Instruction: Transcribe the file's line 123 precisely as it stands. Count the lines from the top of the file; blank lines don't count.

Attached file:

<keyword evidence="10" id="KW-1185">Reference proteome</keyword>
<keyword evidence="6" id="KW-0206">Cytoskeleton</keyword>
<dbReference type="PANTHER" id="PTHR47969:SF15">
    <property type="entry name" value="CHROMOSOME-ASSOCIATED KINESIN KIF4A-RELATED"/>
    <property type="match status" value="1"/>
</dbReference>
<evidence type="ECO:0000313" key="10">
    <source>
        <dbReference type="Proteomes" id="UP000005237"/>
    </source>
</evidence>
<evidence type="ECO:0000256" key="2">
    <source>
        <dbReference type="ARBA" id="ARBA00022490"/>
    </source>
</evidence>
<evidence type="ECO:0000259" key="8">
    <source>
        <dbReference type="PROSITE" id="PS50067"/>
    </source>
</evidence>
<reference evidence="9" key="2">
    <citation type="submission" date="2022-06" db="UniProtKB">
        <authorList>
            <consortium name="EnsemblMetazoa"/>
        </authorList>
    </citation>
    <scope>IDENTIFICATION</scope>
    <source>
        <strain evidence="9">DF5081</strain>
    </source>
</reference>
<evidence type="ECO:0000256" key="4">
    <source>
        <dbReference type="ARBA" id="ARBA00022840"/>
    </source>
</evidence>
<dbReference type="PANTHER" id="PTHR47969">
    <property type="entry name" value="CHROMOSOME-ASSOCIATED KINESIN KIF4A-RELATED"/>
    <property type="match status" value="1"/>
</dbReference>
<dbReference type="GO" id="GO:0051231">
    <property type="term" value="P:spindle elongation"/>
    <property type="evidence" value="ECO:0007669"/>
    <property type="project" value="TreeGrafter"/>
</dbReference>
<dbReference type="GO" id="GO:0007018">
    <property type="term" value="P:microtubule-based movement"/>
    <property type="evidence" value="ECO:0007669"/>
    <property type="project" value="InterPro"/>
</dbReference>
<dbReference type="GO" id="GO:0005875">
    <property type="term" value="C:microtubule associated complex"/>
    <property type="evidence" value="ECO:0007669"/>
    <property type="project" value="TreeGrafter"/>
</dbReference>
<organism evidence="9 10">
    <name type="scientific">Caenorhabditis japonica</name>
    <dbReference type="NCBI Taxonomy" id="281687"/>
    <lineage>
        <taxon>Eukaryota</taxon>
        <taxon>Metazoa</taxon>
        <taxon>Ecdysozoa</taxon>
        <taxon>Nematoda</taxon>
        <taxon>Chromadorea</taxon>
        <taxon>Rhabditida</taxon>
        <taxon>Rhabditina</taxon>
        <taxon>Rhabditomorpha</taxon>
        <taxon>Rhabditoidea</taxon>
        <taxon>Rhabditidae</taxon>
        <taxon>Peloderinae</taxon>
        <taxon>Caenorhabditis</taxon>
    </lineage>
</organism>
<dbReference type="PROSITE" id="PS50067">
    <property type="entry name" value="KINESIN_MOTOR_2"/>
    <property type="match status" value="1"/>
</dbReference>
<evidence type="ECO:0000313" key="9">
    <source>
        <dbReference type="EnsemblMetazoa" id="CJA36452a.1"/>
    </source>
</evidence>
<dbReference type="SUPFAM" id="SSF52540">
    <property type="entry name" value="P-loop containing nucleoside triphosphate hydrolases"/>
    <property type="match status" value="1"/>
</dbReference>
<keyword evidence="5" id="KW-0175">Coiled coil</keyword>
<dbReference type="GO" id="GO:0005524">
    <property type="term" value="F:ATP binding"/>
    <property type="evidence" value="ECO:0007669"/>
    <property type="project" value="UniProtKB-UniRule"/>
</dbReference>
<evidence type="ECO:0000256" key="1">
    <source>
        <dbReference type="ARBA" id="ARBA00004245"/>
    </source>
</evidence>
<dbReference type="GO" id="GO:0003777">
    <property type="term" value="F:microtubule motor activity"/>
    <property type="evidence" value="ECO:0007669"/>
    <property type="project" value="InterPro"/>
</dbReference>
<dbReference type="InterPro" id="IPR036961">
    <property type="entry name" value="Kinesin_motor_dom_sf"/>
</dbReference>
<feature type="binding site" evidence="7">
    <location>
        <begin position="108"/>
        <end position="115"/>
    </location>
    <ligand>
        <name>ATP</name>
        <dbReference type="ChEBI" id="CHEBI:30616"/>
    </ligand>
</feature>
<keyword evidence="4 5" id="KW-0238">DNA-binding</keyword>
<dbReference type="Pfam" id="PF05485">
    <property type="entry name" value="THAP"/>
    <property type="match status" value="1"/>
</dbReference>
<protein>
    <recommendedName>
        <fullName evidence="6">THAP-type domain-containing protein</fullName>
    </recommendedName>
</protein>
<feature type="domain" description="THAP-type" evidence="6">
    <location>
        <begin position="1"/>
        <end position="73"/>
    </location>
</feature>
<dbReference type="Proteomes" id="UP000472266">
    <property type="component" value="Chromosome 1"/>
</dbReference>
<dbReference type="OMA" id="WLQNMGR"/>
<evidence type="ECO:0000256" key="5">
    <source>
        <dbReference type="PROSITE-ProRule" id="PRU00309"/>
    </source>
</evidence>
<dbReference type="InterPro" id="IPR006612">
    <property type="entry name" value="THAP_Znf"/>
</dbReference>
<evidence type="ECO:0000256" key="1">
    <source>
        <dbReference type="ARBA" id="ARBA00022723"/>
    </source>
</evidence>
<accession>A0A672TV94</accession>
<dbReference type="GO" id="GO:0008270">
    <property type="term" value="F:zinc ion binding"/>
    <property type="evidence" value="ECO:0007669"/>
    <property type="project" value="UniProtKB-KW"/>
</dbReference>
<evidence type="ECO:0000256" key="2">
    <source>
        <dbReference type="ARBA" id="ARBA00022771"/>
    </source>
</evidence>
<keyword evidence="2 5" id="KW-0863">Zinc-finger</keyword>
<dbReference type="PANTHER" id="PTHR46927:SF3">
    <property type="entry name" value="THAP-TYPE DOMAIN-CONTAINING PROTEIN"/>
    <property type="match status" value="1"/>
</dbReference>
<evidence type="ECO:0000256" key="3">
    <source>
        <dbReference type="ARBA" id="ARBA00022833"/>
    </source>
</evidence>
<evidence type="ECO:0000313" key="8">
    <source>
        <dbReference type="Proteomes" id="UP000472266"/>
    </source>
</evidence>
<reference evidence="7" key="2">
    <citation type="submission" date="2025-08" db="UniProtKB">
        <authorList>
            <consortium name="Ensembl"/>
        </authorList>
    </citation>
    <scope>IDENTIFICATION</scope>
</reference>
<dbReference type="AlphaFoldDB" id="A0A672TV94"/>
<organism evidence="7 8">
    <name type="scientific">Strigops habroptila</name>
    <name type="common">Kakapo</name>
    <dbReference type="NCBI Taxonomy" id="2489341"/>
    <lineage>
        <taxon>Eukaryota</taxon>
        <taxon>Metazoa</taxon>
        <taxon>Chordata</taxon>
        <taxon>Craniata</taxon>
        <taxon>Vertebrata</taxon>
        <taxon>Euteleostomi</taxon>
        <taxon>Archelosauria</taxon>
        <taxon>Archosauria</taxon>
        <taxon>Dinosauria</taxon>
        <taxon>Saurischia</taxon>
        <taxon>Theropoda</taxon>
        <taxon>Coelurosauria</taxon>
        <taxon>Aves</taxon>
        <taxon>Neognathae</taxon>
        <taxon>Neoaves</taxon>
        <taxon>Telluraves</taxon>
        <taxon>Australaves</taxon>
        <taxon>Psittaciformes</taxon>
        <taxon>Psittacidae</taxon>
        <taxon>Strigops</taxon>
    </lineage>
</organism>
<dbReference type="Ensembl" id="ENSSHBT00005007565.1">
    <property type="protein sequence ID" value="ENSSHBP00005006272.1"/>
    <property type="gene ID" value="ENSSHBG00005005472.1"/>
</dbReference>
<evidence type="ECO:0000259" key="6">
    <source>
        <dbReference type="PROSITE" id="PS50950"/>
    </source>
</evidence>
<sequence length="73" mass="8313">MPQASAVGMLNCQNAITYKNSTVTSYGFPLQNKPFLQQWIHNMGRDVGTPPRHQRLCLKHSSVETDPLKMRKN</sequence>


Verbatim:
    <recommendedName>